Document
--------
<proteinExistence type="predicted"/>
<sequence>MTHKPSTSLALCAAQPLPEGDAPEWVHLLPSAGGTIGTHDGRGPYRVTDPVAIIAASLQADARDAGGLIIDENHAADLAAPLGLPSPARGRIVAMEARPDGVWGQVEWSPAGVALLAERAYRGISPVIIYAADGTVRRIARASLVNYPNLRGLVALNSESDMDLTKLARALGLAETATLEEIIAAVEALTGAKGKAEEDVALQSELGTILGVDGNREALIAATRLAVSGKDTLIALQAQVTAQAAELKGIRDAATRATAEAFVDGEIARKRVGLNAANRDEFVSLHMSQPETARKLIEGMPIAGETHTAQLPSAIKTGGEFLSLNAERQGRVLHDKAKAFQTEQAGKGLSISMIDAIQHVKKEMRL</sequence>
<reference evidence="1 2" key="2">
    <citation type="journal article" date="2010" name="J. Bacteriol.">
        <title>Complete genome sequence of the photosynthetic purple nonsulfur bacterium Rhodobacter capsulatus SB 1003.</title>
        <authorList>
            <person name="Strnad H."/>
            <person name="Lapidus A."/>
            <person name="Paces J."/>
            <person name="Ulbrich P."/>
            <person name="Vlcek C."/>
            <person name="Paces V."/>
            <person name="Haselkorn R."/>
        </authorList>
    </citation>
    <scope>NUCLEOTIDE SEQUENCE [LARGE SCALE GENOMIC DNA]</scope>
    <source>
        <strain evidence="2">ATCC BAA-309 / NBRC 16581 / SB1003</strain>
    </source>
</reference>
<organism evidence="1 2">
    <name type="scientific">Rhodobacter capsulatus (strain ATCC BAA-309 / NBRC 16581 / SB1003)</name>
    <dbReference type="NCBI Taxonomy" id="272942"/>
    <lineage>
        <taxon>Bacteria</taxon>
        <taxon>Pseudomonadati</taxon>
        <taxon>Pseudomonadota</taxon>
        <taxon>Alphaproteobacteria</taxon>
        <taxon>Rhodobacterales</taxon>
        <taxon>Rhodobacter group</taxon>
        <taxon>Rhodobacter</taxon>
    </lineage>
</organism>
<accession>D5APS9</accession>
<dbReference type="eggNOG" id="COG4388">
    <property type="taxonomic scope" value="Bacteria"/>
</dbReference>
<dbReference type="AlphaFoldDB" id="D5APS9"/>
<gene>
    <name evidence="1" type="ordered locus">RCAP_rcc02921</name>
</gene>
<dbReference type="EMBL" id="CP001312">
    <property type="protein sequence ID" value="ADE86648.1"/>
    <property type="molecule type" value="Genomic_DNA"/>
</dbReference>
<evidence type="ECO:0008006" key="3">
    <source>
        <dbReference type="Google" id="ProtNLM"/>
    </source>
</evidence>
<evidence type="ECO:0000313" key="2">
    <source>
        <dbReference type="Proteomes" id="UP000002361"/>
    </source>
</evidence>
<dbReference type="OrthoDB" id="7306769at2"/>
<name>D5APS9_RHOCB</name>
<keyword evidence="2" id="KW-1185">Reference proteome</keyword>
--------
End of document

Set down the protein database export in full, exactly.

<proteinExistence type="predicted"/>
<sequence>MTHKPSTSLALCAAQPLPEGDAPEWVHLLPSAGGTIGTHDGRGPYRVTDPVAIIAASLQADARDAGGLIIDENHAADLAAPLGLPSPARGRIVAMEARPDGVWGQVEWSPAGVALLAERAYRGISPVIIYAADGTVRRIARASLVNYPNLRGLVALNSESDMDLTKLARALGLAETATLEEIIAAVEALTGAKGKAEEDVALQSELGTILGVDGNREALIAATRLAVSGKDTLIALQAQVTAQAAELKGIRDAATRATAEAFVDGEIARKRVGLNAANRDEFVSLHMSQPETARKLIEGMPIAGETHTAQLPSAIKTGGEFLSLNAERQGRVLHDKAKAFQTEQAGKGLSISMIDAIQHVKKEMRL</sequence>
<reference evidence="1 2" key="2">
    <citation type="journal article" date="2010" name="J. Bacteriol.">
        <title>Complete genome sequence of the photosynthetic purple nonsulfur bacterium Rhodobacter capsulatus SB 1003.</title>
        <authorList>
            <person name="Strnad H."/>
            <person name="Lapidus A."/>
            <person name="Paces J."/>
            <person name="Ulbrich P."/>
            <person name="Vlcek C."/>
            <person name="Paces V."/>
            <person name="Haselkorn R."/>
        </authorList>
    </citation>
    <scope>NUCLEOTIDE SEQUENCE [LARGE SCALE GENOMIC DNA]</scope>
    <source>
        <strain evidence="2">ATCC BAA-309 / NBRC 16581 / SB1003</strain>
    </source>
</reference>
<organism evidence="1 2">
    <name type="scientific">Rhodobacter capsulatus (strain ATCC BAA-309 / NBRC 16581 / SB1003)</name>
    <dbReference type="NCBI Taxonomy" id="272942"/>
    <lineage>
        <taxon>Bacteria</taxon>
        <taxon>Pseudomonadati</taxon>
        <taxon>Pseudomonadota</taxon>
        <taxon>Alphaproteobacteria</taxon>
        <taxon>Rhodobacterales</taxon>
        <taxon>Rhodobacter group</taxon>
        <taxon>Rhodobacter</taxon>
    </lineage>
</organism>
<accession>D5APS9</accession>
<dbReference type="eggNOG" id="COG4388">
    <property type="taxonomic scope" value="Bacteria"/>
</dbReference>
<dbReference type="AlphaFoldDB" id="D5APS9"/>
<gene>
    <name evidence="1" type="ordered locus">RCAP_rcc02921</name>
</gene>
<dbReference type="EMBL" id="CP001312">
    <property type="protein sequence ID" value="ADE86648.1"/>
    <property type="molecule type" value="Genomic_DNA"/>
</dbReference>
<evidence type="ECO:0008006" key="3">
    <source>
        <dbReference type="Google" id="ProtNLM"/>
    </source>
</evidence>
<evidence type="ECO:0000313" key="2">
    <source>
        <dbReference type="Proteomes" id="UP000002361"/>
    </source>
</evidence>
<dbReference type="OrthoDB" id="7306769at2"/>
<name>D5APS9_RHOCB</name>
<keyword evidence="2" id="KW-1185">Reference proteome</keyword>